By Cathy Jones
Bread was a staple food in Sydney with the first windmill built in 1807 to grind wheat into flour. With the establishment of railways, many flour mills were built in Sydney’s suburbs, including Strathfield, Homebush and Strathfield South. Rail enabled transportation of flour for production of bread and other bakery items, both for local and international markets including United Kingdom, China, Africa, Borneo and Pacific Islands.
The Homebush Flour Mills were located at Beresford Road Strathfield, near Elva Street with direct access to the railway. The large silos were a local landmark in Strathfield until their demolition for high rise unit development.
The first Homebush Flour Mill was built by Joseph Chicken in 1910. Chicken was a well known miller with previous businesses in Victoria and Corowa NSW. Following a fire in 1912, the mill containing a four storey building and grain silos was rebuilt in 1914. Chicken’s Mill employed steam powered roller mills utilising technologies capable of producing higher quality flour in larger quantities than the older manual practices.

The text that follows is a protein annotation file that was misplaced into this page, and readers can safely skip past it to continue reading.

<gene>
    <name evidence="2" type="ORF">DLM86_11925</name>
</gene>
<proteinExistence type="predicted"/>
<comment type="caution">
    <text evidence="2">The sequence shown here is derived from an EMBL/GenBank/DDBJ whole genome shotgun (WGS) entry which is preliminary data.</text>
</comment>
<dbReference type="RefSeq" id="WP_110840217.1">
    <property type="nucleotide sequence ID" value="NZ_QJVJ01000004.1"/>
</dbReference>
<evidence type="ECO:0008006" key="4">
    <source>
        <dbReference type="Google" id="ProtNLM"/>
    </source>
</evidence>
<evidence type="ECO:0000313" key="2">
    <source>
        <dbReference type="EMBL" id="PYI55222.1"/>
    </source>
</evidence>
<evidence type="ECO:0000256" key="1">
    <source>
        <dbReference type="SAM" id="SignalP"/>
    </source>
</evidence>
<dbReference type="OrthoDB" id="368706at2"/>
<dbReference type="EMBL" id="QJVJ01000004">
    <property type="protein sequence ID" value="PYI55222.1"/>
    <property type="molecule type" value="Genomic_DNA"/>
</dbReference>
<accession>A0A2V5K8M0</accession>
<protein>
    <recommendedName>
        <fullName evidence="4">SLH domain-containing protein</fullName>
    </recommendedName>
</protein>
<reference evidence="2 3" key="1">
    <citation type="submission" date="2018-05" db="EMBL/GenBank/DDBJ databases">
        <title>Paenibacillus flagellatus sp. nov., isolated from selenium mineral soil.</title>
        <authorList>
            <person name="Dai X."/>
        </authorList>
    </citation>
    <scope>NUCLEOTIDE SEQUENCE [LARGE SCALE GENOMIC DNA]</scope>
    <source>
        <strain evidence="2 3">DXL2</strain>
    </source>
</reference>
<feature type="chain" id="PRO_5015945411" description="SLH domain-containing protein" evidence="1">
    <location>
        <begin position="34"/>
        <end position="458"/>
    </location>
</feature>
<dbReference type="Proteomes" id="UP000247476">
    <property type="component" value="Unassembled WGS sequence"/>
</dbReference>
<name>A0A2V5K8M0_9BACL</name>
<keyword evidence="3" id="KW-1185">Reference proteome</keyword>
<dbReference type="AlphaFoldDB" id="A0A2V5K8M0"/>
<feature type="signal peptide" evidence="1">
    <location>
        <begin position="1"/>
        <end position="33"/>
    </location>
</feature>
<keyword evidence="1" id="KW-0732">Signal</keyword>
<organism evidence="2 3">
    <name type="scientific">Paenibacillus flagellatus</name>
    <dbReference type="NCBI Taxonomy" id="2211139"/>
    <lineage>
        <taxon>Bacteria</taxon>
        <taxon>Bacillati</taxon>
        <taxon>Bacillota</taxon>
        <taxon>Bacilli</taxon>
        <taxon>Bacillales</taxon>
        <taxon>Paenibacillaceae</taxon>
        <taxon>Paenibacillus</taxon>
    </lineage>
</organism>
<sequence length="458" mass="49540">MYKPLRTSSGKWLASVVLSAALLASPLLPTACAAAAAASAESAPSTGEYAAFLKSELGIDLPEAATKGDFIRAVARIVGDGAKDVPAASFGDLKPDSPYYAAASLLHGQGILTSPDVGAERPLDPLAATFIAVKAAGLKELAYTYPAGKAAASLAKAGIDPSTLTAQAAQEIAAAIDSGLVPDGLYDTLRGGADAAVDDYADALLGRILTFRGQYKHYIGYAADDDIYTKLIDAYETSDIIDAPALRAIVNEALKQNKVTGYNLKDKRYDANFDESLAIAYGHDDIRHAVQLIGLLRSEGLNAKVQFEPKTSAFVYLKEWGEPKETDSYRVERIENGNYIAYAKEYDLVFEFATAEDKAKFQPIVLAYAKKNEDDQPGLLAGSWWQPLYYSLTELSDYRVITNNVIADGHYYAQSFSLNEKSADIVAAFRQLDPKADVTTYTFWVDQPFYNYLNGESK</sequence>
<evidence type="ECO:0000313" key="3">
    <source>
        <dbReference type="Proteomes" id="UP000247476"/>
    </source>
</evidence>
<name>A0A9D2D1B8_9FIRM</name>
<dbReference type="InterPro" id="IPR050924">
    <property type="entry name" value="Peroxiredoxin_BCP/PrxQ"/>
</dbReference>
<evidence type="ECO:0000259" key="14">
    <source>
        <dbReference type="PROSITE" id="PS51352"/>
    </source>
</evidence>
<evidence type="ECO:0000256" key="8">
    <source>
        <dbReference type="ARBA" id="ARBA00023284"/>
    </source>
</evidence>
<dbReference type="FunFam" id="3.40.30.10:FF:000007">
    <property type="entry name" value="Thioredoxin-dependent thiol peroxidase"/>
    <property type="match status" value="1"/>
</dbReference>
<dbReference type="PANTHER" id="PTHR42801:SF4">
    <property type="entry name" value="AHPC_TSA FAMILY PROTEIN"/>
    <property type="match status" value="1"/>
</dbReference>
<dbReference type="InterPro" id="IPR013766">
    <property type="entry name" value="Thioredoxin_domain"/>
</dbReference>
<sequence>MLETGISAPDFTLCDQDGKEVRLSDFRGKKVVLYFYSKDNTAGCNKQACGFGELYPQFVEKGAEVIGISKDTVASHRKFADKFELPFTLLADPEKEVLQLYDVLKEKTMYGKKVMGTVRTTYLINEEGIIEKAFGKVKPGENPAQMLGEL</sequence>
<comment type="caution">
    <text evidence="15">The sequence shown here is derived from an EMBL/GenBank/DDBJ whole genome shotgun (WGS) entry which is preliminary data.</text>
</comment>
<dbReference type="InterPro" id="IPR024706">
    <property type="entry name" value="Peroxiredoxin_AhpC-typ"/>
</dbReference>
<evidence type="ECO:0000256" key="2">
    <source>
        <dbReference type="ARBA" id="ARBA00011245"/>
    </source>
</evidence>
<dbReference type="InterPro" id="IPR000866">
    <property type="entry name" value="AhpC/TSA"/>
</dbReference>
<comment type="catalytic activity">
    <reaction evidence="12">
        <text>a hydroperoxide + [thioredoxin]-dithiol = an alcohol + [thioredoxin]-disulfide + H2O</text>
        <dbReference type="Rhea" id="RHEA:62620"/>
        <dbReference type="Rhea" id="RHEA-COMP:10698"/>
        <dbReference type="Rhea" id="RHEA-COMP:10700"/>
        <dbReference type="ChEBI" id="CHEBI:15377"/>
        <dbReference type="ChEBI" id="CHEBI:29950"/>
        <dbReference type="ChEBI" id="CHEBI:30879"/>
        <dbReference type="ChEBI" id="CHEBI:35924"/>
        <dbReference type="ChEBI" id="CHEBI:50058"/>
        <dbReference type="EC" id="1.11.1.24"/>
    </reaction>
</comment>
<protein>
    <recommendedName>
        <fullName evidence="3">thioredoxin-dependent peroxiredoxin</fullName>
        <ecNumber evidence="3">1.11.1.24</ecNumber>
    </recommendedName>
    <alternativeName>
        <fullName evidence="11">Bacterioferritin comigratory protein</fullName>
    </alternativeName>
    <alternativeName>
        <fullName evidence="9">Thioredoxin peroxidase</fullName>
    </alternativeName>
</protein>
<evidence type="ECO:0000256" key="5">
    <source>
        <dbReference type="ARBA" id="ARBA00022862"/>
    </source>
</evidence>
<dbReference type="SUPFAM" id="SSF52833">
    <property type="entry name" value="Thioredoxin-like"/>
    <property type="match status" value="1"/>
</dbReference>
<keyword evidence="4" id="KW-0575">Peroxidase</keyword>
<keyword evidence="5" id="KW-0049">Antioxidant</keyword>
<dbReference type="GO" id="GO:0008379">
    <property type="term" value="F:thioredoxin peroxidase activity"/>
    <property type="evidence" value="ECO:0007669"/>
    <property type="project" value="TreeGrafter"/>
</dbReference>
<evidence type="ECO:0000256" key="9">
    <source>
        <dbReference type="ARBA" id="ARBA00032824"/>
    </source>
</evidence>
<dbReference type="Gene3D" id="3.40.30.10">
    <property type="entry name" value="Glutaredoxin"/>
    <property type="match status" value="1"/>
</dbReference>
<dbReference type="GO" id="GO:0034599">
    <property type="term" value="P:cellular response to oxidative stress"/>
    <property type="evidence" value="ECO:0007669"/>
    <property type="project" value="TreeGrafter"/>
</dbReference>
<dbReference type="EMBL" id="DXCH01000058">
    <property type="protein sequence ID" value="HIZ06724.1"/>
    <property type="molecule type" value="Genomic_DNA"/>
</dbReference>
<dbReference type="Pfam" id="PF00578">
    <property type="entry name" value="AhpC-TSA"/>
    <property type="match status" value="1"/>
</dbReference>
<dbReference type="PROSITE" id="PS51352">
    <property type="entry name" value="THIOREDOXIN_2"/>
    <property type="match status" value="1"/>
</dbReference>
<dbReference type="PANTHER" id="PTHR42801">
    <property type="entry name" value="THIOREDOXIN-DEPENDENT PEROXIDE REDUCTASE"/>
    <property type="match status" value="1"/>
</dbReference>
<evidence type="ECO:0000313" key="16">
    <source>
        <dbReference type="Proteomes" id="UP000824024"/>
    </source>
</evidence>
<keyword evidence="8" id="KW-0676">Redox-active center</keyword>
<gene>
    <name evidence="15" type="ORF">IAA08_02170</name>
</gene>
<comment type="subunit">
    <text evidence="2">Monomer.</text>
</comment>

Ownership of the Mill transferred to the Adelaide based Jackett Brothers in 1922, who expanded the business at Strathfield. Jackett’s Red Seal Self-Raising flour was launched at the Royal Easter Show promoted by free scones and show bags containing sample bags of self-raising flour, toys for children and recipe books for their parents.
In the 1940s, ownership transferred to Allied Mills and the Mills were renamed William Farrer Mills. International demand for flour declined from the 1950s as European countries rebuilt after WWII. The milling industry began rationalisation and closures of the smaller mills including the Homebush Mill in the late 1980s.
Photograph of Homebush Flour Mills showing main railway line and siding September 1937 by Sam Hood. Held in NSW State Library Collection https://collection.sl.nsw.gov.au/record/1wNOVZmn/MkaEJv506L3WN